“Once people come here, they never come out again,” she told me.
Soon, her health problems had magnified. She had a heart condition for years; now she was diagnosed, more-or-less simultaneously, with Parkinson’s disease and diabetes. She had given up driving, which was one of the hardest things she’d ever done. Driving meant freedom. Even though the facility offered free rides to wherever, it just wasn’t the same. My trips out there usually had a large element of taking her to do various errands.
She let us know she had decided to move into the Assisted Living Facility around 2 1/2 years ago, because, she said, she “couldn’t keep up with her medicine”. My sister helped her move, I came a few weeks later, and noticed the much smaller room she now occupied. She was walking with a cane.
By the next time I saw her, she used a walker, which she was using earlier this year (April) when I came to visit.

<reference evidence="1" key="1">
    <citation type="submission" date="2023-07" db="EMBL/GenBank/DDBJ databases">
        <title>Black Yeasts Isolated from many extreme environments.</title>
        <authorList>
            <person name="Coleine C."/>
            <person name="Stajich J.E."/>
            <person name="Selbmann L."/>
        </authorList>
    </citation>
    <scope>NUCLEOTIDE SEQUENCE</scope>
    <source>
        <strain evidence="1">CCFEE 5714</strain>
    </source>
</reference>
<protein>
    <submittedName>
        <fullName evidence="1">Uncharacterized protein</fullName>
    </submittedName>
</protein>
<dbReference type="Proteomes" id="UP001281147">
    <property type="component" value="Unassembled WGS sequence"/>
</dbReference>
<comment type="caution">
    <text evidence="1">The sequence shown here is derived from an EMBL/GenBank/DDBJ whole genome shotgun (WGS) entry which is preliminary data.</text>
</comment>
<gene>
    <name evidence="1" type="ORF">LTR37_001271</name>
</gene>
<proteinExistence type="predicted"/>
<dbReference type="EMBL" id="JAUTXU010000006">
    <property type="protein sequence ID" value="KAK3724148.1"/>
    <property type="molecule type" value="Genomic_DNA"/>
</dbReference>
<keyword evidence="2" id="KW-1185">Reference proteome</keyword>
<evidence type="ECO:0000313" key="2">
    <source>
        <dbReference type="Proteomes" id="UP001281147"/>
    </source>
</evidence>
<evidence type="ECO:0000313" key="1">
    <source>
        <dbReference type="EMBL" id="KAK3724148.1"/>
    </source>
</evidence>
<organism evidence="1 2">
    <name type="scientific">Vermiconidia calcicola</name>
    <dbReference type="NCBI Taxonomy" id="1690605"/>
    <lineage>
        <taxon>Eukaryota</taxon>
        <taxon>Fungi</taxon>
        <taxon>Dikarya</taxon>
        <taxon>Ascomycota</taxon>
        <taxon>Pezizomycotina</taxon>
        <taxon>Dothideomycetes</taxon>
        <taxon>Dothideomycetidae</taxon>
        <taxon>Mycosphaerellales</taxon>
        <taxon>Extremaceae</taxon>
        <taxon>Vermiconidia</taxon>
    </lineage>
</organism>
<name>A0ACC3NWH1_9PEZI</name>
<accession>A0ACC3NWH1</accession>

She briefly made use of a wheelchair since then. Now she is bedridden, and cannot move unless someone moves her.
When I drove into town a little over a week ago, it was midnight, so I noticed little. But in the ensuing days, I realized: this place looks totally different to me now.
I don’t look at the mountains, so beloved by my father.
I don’t notice the mine tailings, so hard to believe unless you see them.
I don’t really register the friendly architecture, or the sunny patches where people play golf.
The life we see in a place
Is the life
We give a place
A land, once soul-filling, lies
Not empty, but
Emptied of meaning
Painted over with
The realization that
There are two kinds of people:
Those who know family is important, and
Those who know family is important too late
– November, 2018